Paid search led the resurgence of online advertising in 2004 with a 34% increase in growth, and this trend is expected to continue over the coming five years.
A special report from the Search Engine Strategies conference, December 13-16, 2004, Chicago, IL.
A longer version of this story for Search Engine Watch members goes into detail about the specific drivers of growth for online search ads, including demographics, searcher behavior and other factors. The longer article also details eight “things to pay attention to” that JupiterResearch believes will be crucial for successful search marketing campaigns in 2005. Click here to learn more about becoming a member.
Gary Stein, a senior analyst at JupiterResearch, addressed the state of the online advertising industry today, and analyzed how the market will grow over the next five year at the recent Search Engine Strategies conference in Chicago. He also introduced Niki Scevak, another JupiterResearch analyst, who discussed the forecast models that are driving the numbers presented in the session.
Stein began with a look at the advertising numbers.
“The U.S. online ad market is surging,” he said. Online ad spending has increased from $3.5 billion in 1999 to $8.4 billion in 2004, and is projected to grow to $16.1 billion in 2009.
During the past year, online ad growth has significantly outpaced other media. Spending on Internet advertising increased 27% from 2003 to 2004, while cable advertising increased 14.1%, broadcast TV advertising was up 8.2%, radio advertising was up 7.0%, magazine advertising increased 5.0%, newspaper advertising increased 4.8%, and Yellow Pages advertising was up 3.2%.
According to Stein, “Online advertising will overtake magazine advertising in 2007” – when total online ad spending hits $13.8 billion, or 6.0% of off-line ad spending.
He also forecast “rich and streaming media will quadruple by 2009” – from $1.0 billion in 2004.
Stein then took a closer look at the search numbers.
“Paid search will continue to grow faster than any other sector of online advertising, increasing from $2.6 billion in 2004 to $5.5 billion in 2009,” he said. While “paid search growth remains strong,” he added it “is beginning to slow.”
Stein said, “A sharp increase in the average cost-per-click is the primary driver of this market, with incremental growth in the number of searches also driving spending.” The cost per click was $0.29 in 2003 and $0.36 in 2004. It is forecast to reach $0.40 in 2005 and $0.42 in 2006.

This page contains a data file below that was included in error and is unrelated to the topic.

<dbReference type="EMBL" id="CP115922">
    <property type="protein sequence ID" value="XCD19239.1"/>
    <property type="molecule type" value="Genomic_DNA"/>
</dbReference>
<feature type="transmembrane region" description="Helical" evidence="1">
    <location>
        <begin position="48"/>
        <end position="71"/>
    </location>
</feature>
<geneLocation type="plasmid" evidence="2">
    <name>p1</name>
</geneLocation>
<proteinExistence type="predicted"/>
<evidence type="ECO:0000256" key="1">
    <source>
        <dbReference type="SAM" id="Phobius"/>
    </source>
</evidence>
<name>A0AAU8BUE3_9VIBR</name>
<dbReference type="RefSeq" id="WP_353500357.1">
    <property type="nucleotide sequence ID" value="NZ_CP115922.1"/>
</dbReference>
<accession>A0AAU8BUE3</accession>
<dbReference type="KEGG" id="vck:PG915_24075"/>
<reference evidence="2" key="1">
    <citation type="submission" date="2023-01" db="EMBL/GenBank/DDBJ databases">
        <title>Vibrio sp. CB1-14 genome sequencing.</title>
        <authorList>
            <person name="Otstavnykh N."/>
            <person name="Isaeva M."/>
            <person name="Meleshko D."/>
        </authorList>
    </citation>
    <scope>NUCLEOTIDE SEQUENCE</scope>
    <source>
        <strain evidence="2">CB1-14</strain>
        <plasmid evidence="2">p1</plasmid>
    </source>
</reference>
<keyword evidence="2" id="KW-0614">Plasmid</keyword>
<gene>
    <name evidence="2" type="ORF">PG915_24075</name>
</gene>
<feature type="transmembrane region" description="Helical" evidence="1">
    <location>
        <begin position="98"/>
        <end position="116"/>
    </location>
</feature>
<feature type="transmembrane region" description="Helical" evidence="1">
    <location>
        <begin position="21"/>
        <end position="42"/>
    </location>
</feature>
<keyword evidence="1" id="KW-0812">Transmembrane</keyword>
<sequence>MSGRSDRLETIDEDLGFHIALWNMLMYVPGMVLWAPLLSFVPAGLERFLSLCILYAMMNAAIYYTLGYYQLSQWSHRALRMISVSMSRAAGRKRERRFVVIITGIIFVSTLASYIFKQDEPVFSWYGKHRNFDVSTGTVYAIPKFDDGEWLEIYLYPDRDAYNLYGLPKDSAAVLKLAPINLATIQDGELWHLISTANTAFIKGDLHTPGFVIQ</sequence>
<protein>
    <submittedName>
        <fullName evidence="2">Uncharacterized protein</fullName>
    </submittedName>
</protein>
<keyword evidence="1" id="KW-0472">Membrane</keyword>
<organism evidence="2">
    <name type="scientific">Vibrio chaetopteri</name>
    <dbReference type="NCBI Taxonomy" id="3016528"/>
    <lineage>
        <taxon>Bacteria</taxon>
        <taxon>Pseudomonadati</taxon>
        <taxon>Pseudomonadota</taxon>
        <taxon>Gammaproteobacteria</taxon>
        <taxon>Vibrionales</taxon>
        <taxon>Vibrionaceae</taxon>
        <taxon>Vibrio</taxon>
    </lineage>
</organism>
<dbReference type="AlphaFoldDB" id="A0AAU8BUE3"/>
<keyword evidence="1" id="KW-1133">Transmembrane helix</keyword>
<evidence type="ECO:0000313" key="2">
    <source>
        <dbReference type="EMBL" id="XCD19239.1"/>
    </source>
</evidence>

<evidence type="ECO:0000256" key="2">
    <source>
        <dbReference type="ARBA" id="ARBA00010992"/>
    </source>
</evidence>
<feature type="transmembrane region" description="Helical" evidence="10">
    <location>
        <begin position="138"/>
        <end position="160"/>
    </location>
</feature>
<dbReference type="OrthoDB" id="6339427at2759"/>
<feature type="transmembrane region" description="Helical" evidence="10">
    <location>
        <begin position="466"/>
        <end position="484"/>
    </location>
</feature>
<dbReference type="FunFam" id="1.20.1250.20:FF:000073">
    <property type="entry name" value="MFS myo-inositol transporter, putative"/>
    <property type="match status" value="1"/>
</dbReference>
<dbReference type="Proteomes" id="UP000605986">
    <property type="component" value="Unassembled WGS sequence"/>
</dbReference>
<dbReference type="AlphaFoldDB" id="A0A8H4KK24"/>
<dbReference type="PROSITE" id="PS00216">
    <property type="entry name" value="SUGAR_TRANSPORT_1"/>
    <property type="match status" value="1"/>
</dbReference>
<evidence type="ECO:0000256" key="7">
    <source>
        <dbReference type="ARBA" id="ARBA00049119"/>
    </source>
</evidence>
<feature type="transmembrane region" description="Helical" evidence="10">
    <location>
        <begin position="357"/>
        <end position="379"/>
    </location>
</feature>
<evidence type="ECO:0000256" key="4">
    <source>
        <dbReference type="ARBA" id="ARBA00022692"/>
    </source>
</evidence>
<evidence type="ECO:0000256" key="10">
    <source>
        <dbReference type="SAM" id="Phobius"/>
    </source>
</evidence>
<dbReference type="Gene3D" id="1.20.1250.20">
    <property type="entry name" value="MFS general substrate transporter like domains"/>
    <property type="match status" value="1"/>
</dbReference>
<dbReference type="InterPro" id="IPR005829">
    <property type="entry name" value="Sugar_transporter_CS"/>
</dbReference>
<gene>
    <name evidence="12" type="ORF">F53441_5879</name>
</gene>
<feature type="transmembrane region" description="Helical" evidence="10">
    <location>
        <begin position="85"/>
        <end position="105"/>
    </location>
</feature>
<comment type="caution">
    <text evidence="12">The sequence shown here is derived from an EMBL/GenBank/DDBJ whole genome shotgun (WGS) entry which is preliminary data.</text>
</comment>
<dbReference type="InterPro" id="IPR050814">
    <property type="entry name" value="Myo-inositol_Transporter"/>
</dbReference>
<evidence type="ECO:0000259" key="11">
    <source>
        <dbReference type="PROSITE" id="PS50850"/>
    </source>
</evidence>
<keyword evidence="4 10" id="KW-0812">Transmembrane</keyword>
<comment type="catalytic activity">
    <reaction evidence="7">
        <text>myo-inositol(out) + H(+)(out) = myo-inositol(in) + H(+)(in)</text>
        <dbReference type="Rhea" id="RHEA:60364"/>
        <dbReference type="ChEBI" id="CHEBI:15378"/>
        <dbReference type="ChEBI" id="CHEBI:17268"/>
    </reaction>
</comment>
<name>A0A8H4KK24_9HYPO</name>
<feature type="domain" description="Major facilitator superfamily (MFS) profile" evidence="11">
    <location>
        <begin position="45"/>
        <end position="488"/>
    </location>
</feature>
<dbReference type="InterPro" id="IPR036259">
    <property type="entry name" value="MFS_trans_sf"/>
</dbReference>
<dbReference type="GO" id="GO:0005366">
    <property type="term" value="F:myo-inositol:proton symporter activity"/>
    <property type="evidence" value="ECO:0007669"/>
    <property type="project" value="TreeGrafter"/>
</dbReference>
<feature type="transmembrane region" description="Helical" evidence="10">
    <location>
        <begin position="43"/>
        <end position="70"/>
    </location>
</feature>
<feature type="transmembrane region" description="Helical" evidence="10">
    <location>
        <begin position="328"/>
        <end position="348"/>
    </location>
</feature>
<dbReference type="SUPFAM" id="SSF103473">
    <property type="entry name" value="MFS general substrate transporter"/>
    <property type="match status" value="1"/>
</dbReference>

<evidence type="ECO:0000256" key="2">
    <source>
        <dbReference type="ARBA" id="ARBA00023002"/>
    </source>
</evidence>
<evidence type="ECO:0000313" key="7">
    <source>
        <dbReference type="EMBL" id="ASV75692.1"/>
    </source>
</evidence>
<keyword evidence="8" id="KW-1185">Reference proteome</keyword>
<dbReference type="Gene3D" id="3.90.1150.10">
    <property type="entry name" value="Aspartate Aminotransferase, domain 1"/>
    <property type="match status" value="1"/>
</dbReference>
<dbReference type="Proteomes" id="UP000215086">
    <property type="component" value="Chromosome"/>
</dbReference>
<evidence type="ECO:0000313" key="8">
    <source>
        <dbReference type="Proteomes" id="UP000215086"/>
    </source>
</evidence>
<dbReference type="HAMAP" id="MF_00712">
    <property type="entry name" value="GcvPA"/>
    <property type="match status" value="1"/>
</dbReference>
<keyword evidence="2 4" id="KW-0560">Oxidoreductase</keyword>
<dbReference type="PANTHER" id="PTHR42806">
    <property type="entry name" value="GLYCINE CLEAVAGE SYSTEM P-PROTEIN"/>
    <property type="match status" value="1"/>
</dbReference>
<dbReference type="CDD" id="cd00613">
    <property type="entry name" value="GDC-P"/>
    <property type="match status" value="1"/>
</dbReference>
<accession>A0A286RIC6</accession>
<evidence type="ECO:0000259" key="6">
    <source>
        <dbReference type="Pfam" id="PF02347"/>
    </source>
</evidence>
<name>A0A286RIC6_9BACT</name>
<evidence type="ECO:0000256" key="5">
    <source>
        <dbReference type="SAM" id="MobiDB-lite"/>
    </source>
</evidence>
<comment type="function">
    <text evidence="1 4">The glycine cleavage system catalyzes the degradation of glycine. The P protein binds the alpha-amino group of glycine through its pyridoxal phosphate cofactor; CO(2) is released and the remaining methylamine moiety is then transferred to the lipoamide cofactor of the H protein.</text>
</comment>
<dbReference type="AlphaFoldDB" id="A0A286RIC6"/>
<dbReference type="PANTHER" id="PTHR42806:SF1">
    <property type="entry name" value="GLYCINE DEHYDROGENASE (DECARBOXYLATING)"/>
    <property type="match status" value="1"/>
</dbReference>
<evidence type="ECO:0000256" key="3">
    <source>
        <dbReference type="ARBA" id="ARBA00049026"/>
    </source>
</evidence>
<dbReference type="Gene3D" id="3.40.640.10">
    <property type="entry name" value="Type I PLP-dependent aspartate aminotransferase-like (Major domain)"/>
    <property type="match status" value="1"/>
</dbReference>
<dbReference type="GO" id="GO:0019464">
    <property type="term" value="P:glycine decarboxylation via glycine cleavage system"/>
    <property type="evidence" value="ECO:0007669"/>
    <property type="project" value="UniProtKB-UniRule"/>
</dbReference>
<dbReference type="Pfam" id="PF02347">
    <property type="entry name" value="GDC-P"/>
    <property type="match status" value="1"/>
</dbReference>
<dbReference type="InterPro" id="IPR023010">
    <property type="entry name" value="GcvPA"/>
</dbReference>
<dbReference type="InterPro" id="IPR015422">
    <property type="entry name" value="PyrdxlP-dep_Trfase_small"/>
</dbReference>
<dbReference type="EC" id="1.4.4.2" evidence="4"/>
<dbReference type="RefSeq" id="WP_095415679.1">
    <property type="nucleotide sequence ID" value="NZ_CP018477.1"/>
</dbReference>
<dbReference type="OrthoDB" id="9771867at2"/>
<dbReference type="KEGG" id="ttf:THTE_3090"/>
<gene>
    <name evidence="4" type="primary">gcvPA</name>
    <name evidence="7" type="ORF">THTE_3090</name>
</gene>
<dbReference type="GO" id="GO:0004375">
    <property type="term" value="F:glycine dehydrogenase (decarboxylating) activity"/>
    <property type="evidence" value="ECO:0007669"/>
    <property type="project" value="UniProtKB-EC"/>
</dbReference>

(According to a recent report from Majestic, based on proprietary Comscore data, the average cost per click for Google AdWords is already $0.54. This indicates that the JupiterResearch model is very conservative.)
Stein forecast local search will grow more slowly than overall online advertising. He said it was $502 million in 2004 and is projected to reach $879 million in 2009.
While Stein said paid search in Western Europe will experience “strong near-term growth,” he added it will then begin “slowing with market maturity.” It was €576 million in 2004 and is projected to reach €1,525 million in 2009.
After Stein concluded his presentation, one of the more interesting questions from the audience was about the percentage of people who click on organic listings versus paid listings. According to Scevak, six out of every seven search engine queries results in a click on organic listings and only one out of seven clicks on paid listings. To get these numbers, he said JupiterResearch looks at records of companies and define where their sales are coming from.
If this is the case, then spending on search marketing is out of whack.
According to a recently published research paper by the Search Engine Marketing Professional Organization (SEMPO), 81.8% of the $4.087 billion spent last year on search marketing programs in the U.S. and Canada went to paid placement, while only 12.0% went to organic search engine optimization. Another 4.4% was spent on paid inclusion. The State of Search Engine Marketing 2004 provides a summary of this SEMPO research.
While the SEMPO research underscores why industry analysts are focused on paid search (because that’s where the money is going), marketers should be focused on regular search results (because that’s where their sales are coming from).
Greg Jarboe is the president and co-founder of SEO-PR, which has formed a strategic partnership with PR Web to provide search engine promotion services through a network of more than 40 search engine marketing firms.
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A longer version of this story for Search Engine Watch members goes into detail about the specific drivers of growth for online search ads, including demographics, searcher behavior and other factors. The longer article also details eight “things to pay attention to” that Jupiter Research believes will be crucial for successful search marketing campaigns in 2005. Click here to learn more about becoming a member.
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